Above: Classic horiatiki, “Village Salad” at Santorini, in Greektown Chicago.
138 South Halsted Street
Chicago, IL 60661
Freshness and attention to detail are the secrets to the great food at Santorini in Greektown Chicago.
Above: Grilled octopus.
But we’re not the only one who like the food at Santorini.
Above: Owner James “Jimmy” Kontos, third from left, circa 1965.
The Slow Food Guide to Chicago by Kelly Gibson and Portia Belloc Lowndes (Chelsea Green, 2008) had this to say about Santorini and owner James Kontos and his family, who have run this landmark restaurant for more than two decades:
The Kontos family represents the American dream in many ways. Greek immigrant James Kontos worked hard and opened his own eatery, the popular Tempo, which is just west of the John Hancock Building. The elder Kontos put his children to work — his two sons cooked, and his four daughters waited tables. Tempo’s success paved the way for Kontos to realize his vision of bringing Greek food in a fine-dining atmosphere to Chicagoans.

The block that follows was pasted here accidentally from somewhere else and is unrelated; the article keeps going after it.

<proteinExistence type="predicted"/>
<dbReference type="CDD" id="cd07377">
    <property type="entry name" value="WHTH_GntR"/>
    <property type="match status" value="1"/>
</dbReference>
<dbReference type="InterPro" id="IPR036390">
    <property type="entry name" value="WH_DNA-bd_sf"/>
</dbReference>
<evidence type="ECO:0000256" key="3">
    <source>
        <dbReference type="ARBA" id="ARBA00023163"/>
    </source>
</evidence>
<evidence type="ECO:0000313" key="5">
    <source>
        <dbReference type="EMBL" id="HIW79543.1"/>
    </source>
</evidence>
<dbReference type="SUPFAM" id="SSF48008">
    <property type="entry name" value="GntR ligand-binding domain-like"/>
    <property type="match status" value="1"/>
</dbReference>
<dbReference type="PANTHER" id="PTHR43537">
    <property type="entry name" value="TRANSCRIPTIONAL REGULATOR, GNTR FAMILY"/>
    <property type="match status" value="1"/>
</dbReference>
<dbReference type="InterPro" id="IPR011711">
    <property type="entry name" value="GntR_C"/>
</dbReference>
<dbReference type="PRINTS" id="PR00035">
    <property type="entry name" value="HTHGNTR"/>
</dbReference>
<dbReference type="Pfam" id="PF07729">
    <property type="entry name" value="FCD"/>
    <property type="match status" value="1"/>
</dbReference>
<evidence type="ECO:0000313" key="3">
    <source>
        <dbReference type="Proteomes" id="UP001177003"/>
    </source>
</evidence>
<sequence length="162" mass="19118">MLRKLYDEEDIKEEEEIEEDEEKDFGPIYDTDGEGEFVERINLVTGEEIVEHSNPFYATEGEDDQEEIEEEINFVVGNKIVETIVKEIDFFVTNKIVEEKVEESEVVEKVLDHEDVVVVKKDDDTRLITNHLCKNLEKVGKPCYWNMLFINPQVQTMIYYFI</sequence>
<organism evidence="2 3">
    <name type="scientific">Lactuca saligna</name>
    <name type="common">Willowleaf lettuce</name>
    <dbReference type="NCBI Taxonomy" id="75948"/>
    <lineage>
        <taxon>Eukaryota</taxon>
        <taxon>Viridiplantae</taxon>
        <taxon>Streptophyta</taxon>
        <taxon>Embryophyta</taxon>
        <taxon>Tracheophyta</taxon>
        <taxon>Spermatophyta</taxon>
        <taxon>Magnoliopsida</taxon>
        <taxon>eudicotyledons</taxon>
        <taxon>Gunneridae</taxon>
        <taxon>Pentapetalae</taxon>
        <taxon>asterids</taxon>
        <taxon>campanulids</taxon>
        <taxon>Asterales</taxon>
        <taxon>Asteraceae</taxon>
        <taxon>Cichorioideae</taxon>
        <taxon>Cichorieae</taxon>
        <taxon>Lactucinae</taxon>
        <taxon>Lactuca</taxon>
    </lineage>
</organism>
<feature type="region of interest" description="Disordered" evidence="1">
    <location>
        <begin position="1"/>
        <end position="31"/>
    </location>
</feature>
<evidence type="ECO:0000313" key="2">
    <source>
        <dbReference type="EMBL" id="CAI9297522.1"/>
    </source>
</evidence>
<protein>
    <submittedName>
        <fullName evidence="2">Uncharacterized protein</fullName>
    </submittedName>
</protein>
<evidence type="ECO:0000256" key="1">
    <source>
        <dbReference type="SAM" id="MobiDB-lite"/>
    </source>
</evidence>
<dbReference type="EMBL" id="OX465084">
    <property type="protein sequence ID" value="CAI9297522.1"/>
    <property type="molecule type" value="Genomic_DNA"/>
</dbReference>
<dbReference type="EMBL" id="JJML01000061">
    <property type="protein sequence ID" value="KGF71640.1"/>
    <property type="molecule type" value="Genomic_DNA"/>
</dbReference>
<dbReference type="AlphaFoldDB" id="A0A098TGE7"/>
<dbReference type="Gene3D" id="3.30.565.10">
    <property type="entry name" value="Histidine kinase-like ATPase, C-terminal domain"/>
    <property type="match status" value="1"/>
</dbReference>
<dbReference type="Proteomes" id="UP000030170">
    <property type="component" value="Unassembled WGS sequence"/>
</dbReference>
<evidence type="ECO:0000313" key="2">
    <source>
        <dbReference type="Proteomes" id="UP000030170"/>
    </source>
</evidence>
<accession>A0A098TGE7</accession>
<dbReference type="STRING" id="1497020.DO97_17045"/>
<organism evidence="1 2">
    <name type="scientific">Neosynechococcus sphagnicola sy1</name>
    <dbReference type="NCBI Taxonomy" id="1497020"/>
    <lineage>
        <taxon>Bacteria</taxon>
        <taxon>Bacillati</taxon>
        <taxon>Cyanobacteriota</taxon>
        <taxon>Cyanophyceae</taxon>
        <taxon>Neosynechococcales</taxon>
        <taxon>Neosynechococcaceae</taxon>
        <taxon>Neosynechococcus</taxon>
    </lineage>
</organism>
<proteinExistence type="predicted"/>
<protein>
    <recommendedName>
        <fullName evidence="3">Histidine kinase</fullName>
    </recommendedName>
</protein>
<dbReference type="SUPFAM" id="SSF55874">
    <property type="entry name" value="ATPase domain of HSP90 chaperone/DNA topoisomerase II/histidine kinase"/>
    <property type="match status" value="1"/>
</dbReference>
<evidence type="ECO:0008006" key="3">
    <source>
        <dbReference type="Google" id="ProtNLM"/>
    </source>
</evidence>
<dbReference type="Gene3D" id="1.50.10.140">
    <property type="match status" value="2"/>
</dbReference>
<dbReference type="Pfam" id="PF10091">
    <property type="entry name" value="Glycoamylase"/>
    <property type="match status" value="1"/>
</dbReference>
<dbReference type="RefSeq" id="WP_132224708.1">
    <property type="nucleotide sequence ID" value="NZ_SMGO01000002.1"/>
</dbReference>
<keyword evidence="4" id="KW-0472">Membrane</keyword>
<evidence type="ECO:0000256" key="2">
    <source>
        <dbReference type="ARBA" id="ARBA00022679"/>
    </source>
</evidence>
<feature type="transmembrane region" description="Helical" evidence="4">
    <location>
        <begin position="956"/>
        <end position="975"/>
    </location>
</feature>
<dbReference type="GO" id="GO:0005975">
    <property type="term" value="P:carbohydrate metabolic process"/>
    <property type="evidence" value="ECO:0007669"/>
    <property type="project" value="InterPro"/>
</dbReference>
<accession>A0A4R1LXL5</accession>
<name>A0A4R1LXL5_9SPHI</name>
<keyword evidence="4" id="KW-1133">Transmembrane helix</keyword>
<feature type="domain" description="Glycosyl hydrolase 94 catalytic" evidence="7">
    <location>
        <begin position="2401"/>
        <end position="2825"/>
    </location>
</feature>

Biting into kalamari laden with olive oil and lemon sauce with fresh oregano, you are swept off your feet, and for good reason. The lemons were hand-squeezed; the pesticide-free olive oil was cold-pressed at the Kontos family’s farm in Greece, which is also where the oregano comes from This attention to detail carries through every dish.
Santorini is known for its seafood. The black sea bass is a rare treat, as is the fish roe spread. But it’s the lamb I love. Try to lamb paidakia, tender, thin-sliced lamb chops by the pound. The avgolemono (egg and lemon soup), which can be bough by the bucketful — no joke! — is to die for.
Amid all this praise for Santorini’s food comes another accolade: its service is impeccable, among the best in the city.
Above: Owner James “Jimmy” Kontos makes and imports his own olive oil from Greece.
Santorini offers a number of wines by Boutari by the glass and by the bottle.
Above: Baklava and Greek coffee for dessert.